Remember holding magazines in your hands to read up on sports? I’m sure there are still many people that do, I’m just not really one of them. In the days of these here inhernets I find myself (and my shortened attention span) browsing RSS readers and sports sites online.
My wife got me a subscription to Sports Illustrated with the “points” she collected drinking cases of Diet Coke. I have not been a fan of the magazine since I read one that had 40 plus pages devoted to Golf. It was the best option for me on the list available though. Thumbing through the latest issue it made me think about what I have been missing.
SI has always been a leader in sports photography. Of course there is that swimsuit issue thingy. A few pages in I came across this awesome, two page photo of the Bills and Browns game played last weekend in the downpour of snow flakes. Jamal Lewis struggling for another yard surrounded by three Bills defenders. A fallen Brown and Bill face down in the snow. Photos online just don’t grab me like that. Two pages further in there was an even more powerful photo. One that reminded me just how powerful sports photography can be.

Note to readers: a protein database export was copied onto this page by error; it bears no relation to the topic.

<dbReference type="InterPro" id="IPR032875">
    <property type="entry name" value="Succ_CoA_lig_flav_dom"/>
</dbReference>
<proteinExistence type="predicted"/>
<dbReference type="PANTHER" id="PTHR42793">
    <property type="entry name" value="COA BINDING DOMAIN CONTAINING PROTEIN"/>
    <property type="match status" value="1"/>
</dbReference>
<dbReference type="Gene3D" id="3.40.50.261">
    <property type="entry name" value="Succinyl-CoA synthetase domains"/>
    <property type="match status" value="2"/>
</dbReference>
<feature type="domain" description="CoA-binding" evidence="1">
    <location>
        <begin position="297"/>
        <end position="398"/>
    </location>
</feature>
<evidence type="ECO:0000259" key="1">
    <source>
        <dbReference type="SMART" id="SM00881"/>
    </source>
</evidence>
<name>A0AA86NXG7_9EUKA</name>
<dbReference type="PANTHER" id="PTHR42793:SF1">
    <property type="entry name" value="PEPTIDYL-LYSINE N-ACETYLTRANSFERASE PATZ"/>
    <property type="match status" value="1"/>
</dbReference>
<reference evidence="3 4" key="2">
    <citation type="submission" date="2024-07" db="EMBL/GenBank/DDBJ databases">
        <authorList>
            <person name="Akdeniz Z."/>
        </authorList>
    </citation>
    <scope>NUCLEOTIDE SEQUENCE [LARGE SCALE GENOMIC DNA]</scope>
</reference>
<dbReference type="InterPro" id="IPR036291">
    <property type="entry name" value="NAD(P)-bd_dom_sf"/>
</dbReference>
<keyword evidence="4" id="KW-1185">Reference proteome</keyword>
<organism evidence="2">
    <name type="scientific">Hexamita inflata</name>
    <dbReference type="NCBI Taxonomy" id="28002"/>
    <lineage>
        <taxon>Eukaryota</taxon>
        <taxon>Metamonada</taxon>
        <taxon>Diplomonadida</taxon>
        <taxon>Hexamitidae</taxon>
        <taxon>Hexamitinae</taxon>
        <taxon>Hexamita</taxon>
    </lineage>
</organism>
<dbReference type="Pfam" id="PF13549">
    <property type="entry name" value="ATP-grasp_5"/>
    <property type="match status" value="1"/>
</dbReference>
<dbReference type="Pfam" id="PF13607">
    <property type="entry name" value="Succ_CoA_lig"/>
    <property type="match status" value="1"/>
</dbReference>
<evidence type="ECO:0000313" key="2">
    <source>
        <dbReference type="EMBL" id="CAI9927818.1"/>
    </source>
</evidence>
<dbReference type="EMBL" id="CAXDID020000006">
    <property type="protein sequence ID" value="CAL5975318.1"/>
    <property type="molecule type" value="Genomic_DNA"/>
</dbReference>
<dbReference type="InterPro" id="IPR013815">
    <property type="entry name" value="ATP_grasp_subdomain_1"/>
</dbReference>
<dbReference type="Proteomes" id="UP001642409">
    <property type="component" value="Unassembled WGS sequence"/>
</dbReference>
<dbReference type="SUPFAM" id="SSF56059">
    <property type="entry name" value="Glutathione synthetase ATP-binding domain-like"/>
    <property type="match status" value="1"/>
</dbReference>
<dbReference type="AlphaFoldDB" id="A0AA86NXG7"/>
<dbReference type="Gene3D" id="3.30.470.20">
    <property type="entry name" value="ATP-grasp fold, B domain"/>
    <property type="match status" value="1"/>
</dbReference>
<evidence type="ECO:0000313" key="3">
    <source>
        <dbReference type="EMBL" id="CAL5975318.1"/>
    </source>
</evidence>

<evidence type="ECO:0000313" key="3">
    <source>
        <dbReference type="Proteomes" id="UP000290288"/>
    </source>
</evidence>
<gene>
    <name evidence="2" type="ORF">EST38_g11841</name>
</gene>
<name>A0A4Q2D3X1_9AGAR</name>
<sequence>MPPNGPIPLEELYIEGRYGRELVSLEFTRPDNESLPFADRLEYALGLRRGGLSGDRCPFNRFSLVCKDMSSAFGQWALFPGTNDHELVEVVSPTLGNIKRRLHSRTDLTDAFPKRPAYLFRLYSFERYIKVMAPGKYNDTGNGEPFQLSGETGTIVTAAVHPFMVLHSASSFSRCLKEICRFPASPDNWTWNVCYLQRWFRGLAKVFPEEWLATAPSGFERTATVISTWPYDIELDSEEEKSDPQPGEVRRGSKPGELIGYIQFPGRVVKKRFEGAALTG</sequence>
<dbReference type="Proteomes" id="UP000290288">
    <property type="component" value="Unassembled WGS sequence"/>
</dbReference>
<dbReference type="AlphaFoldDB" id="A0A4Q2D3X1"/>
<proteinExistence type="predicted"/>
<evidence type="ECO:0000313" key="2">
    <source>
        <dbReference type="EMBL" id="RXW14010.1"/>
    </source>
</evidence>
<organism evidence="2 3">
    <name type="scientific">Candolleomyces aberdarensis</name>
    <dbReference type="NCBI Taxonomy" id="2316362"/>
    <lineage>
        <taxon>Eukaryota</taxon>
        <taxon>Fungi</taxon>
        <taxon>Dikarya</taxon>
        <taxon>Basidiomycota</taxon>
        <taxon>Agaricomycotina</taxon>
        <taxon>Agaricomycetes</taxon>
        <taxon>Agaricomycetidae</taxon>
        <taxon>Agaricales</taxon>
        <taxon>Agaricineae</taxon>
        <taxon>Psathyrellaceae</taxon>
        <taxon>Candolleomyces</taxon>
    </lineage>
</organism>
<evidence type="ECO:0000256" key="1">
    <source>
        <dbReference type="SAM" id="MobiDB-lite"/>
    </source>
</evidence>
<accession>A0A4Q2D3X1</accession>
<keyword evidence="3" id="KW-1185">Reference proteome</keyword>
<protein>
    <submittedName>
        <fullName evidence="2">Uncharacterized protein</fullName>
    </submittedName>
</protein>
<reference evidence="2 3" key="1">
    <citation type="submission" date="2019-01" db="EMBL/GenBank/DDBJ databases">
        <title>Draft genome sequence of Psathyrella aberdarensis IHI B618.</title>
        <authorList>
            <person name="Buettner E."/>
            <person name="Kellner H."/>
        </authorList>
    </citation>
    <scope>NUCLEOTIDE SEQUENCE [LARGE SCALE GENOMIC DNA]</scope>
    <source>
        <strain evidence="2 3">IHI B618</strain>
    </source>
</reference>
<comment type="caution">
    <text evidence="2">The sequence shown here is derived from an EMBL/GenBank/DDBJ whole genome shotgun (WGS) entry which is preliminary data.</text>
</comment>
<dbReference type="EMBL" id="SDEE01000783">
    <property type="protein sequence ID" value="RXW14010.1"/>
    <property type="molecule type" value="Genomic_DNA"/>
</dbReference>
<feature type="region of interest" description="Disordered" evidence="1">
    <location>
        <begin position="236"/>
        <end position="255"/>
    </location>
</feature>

THE END OF INFAMY
“To the delight of the Dolphins success-starved fans, wide receiver Greg Camarillo scored on a 64-yard reception in overtime on Sunday to defeat the Ravens 22-16 and snap a 16-game losing steak. The victory ensured that Miami would not become the first 0-16 team in NFL history.”
I did a search for Bob Rosato’s photo but there was no luck. The scaled down online version would not do it justice anyway. The two page spread shows Camarillo crossing the goal line with an Official running behind him, in the process of raising his arms to signal a touchdown.
This was not the best thing about the photo. In fact it only makes up 1/4 of the shot. The best thing about it is the hundreds of Dolphin fans (and handful of Raven fans) that are in it. Their reaction to the moment that finally made the Dolphins season worth something. There are literally hundreds of faces telling their own story. The smiles, the open mouths screaming, I wish I could count how many had their hands raised in victory. From the jumping cheerleader to the Ravens fan with the Ray Lewis jersey on in the second row, the shot screams emotion.
If you get SI in the print edition you can see what I’m talking about. If you don’t, take a peek at one on the newsstand. Sport photography in magazines are an art form that should not be ignored.
CAN YOU DIGG IT?!?!—->